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Past Seminars

Electrification of Dust Particles on Surfaces

Zoltan Sternovsky: CIPS - University of Colorado at Boulder

Friday September 29 2000, 1:00 - 2:00pm in Gamow Tower, Room F931

The NTCC Demonstration Project: Making Modern, Accessible Physics Codes from Java, CORBA, C++ and Legacy Code

John R. Cary: CIPS - University of Colorado at Boulder

Friday September 22 2000, 1:00 - 2:00pm in Gamow Tower, Room F931 Show Abstract

The National Transport Code Collaboration seeks to develop a code for studying anomalous transport in toroidally confined plasma. Much as experimentalists take diagnositics to facilities to study new phenomena experimentally, the NTCC Demonstration Code acts as a computational facility for new models for transport. Theorists must provide their code in the form of an object satisfying certain interface constraints. Having done so, they are in an environment where they may, on-line, check their theory against experiment and run their models with a web-invocable, graphical user interface. The next IAEA meeting will showcase results from the NTCC Demonstration Code.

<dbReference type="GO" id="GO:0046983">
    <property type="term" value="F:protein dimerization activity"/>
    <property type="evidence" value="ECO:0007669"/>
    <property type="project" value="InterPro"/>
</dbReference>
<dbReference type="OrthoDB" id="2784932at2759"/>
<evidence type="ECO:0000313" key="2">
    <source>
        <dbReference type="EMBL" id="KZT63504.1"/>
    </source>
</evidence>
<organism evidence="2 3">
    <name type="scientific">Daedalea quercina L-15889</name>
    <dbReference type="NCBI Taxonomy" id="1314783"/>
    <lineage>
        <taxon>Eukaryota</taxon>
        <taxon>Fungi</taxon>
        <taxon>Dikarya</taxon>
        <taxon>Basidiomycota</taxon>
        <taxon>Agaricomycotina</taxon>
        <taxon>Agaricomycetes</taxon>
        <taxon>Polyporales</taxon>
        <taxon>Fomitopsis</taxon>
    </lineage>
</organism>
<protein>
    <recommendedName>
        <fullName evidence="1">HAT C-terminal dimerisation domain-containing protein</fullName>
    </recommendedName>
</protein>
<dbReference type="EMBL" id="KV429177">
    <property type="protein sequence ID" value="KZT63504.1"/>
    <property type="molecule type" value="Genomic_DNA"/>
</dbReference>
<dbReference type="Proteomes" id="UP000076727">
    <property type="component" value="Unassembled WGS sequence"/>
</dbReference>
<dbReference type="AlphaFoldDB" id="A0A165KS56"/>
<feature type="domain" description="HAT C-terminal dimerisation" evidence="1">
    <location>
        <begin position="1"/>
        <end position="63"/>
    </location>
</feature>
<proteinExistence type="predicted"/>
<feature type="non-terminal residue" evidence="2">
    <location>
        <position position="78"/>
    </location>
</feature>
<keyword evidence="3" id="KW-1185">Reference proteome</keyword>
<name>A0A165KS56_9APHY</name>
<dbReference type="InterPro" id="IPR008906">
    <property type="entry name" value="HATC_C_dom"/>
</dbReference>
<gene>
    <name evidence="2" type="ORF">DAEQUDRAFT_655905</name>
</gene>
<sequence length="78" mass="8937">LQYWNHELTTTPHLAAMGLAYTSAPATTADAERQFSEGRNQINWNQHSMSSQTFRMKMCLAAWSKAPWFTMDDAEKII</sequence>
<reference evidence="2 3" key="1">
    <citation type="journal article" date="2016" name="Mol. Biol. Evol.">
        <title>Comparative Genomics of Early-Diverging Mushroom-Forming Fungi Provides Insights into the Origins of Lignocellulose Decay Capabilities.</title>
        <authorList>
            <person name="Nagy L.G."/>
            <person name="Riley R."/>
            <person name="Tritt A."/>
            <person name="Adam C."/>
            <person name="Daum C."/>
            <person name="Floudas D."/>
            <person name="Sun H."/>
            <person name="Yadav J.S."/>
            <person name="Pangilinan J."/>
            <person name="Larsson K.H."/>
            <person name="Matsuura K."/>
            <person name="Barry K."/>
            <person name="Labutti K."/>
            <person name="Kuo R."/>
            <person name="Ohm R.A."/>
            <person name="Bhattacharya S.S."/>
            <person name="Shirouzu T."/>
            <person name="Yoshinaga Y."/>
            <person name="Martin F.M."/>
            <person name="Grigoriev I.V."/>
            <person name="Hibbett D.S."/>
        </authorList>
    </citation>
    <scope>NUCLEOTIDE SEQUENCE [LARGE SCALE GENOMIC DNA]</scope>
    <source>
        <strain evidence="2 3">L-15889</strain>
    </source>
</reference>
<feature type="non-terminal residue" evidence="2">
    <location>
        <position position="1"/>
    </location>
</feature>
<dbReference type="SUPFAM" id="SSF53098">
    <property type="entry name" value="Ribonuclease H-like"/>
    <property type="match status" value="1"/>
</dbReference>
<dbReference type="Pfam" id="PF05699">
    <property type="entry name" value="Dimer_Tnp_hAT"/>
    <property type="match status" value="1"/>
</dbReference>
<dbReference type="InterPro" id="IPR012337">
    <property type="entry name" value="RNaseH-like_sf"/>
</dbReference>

Demonstration of CIPS Large Printer and Other Graphics Equipment

John Adams: CIPS - University of Colorado at Boulder

Wednesday August 09 2000, 1:00 - 2:00pm in Gamow Tower, Room F931

Studies of Transport in an Annular Malmberg Penning Trap

Qudsia Quraishi: Physics - University of Colorado at Boulder

Friday May 05 2000, 2:00 - 3:00pm in Gamow Tower, Room F931

Experimental Observations of the Ware Drift in a Non-neutral Plasma

Matt Tripplet: Physics - University of Colorado at Boulder

Friday May 05 2000, 1:00 - 2:00pm in Gamow Tower, Room F931

Using Neural Networks to Predict Solar and Magnetospheric Activity

Henrik Lundstedt: Swedish Institute of Space Physics

Wednesday May 03 2000, 1:00 - 2:00pm in Gamow Tower, Room F931

Computer Mediated Problem-based Learning in Pediatric Medicine Project L.I.V.E.

Carol S. Kamin: CUHSC

Wednesday April 19 2000, 1:00 - 2:00pm in Gamow Tower, Room F931 Show Abstract